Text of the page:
Congresswoman Nita Lowey joined Westchester County District Attorney Janet DiFiore Monday to advocate for the reauthorization of the Violence Against Women Act, legislation she said provides “essential” funding to the fight against domestic violence.
“This is such a critical piece of legislation, and we appreciate your advocacy because it is being blocked in the House and the Senate,” Lowey told the crowd of about 40 who had gathered in the Tudor Room of Pace University Law School’s Preston Hall in White Plains.
Lowey said domestic violence was down by 58 percent since the initial passage of VAWA in 1994, but added that there were still “far too many tragedies” — such as one in five women being sexually assaulted in college.
“That’s why we must reauthorize VAWA — to end the scourge of violence against women,” she said.
The congresswoman said she’s disappointed funding for the bill has been held up in partisan gridlock.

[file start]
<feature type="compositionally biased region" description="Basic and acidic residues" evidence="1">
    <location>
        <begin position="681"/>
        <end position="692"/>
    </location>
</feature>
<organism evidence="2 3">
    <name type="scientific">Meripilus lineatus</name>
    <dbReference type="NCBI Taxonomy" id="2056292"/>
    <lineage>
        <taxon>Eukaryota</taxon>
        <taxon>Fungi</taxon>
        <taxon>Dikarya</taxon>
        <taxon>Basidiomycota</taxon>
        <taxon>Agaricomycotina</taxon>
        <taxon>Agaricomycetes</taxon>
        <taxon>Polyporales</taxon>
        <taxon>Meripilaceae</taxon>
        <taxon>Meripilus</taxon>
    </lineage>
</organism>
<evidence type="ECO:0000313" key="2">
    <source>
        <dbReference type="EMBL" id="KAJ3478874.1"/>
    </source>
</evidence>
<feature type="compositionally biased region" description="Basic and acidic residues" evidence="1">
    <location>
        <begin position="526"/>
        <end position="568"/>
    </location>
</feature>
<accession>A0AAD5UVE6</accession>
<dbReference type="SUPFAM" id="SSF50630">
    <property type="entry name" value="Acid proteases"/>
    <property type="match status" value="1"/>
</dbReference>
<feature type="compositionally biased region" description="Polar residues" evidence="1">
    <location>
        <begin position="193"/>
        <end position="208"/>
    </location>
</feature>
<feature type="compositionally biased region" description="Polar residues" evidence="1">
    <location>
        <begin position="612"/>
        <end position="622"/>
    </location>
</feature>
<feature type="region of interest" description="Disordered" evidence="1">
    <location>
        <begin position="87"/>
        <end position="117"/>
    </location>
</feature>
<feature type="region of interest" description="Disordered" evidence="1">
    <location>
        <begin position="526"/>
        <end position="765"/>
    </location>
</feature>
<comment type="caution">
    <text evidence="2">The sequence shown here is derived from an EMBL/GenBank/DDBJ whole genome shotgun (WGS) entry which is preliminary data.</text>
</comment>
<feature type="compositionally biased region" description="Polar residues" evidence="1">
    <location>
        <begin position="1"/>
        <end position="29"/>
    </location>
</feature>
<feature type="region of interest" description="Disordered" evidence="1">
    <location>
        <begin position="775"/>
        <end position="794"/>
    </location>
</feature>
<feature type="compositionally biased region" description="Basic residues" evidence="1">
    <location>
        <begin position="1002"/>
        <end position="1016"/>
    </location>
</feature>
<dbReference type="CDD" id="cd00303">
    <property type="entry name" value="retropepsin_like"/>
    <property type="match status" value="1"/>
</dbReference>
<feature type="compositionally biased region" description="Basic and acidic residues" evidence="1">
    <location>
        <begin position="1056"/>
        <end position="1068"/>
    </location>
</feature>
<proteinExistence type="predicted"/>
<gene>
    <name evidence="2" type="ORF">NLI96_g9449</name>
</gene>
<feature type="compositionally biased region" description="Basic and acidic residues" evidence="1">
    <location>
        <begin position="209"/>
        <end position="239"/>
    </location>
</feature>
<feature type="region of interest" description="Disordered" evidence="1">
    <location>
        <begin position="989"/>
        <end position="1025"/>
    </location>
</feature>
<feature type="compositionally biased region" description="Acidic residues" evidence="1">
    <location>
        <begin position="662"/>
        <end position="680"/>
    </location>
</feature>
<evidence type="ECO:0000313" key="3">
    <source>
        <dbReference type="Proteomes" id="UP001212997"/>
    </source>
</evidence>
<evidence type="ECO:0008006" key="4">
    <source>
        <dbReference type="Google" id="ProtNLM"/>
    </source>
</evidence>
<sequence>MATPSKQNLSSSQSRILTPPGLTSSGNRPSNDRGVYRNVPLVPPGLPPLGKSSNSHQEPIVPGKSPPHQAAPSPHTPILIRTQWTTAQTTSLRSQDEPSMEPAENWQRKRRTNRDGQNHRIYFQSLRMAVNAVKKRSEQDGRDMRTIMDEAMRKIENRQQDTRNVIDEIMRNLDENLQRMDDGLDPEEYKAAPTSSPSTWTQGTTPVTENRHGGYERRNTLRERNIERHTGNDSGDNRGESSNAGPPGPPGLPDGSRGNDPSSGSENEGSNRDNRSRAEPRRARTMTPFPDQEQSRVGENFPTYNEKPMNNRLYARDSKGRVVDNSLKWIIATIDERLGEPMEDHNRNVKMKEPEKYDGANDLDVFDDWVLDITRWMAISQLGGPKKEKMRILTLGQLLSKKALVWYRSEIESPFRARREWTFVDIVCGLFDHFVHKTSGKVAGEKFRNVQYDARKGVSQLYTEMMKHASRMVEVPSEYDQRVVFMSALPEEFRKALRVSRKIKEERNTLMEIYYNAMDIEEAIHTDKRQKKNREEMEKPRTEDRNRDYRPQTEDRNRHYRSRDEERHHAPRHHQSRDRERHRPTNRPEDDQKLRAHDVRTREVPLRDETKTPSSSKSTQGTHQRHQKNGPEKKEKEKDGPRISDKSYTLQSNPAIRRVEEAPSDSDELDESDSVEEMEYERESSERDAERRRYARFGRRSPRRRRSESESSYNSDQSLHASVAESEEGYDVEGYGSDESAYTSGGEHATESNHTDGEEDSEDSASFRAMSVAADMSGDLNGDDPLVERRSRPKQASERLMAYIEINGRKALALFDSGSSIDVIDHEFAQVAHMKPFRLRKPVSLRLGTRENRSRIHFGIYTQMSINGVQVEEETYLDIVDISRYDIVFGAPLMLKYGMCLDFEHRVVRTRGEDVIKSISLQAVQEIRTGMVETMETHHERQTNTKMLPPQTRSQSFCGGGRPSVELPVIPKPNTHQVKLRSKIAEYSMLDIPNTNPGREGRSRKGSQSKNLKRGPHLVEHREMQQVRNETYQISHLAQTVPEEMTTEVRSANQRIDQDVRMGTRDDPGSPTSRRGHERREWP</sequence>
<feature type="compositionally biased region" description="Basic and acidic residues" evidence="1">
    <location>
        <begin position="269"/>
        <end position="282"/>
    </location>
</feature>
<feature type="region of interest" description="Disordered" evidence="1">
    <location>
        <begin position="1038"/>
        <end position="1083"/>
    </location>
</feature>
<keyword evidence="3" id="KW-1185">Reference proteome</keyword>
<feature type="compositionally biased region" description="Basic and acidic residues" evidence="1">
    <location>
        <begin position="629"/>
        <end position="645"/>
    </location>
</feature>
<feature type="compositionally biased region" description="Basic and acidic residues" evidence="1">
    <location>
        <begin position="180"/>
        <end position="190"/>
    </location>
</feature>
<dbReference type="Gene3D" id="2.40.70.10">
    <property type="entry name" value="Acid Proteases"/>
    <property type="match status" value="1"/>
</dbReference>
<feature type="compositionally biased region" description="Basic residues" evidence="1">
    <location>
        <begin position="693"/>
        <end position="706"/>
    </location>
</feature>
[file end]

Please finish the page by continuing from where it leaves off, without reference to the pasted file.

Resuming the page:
“Amazing. This is 2012. It’s time to put divisive politics aside,” Lowey said. “The safety, health and protection of women should not be caught up in political gamesmanship.”
DiFiore said the funding VAWA provides is critical to ensure that Westchester County is able to effectively advocate for victims of sexual violence.
“The funding we receive through VAWA is, in part, what allows us to effectively prosecute,” she said. “It’s … important that our goal be and is and always will be that victims make their way to the end of their cases, to that safe and protective place.”
Also speaking at the event was Jane Aoyama-Martin, director of the Pace Women’s Justice Center.
She said lawyers have a responsibility to fight for women and end “intimate-partner violence.”
“VAWA has helped us to do all of this by providing us with the resources needed to make systemic changes,” she said.
Ann Ellsworth, the executive director of the Putnam/Northern Westchester Women’s Resource Center, was in attendance and said it’s important that heavy hitters like Lowey and DiFiore have come to bat for the legislation.
“Without the reauthorization, there’s structure within which money gets allocated. There’s no law that says it has to,” she said. “Without VAWA, which is our foundation, no one’s going to have to do it. And when you don’t have to do something, you know what happens.”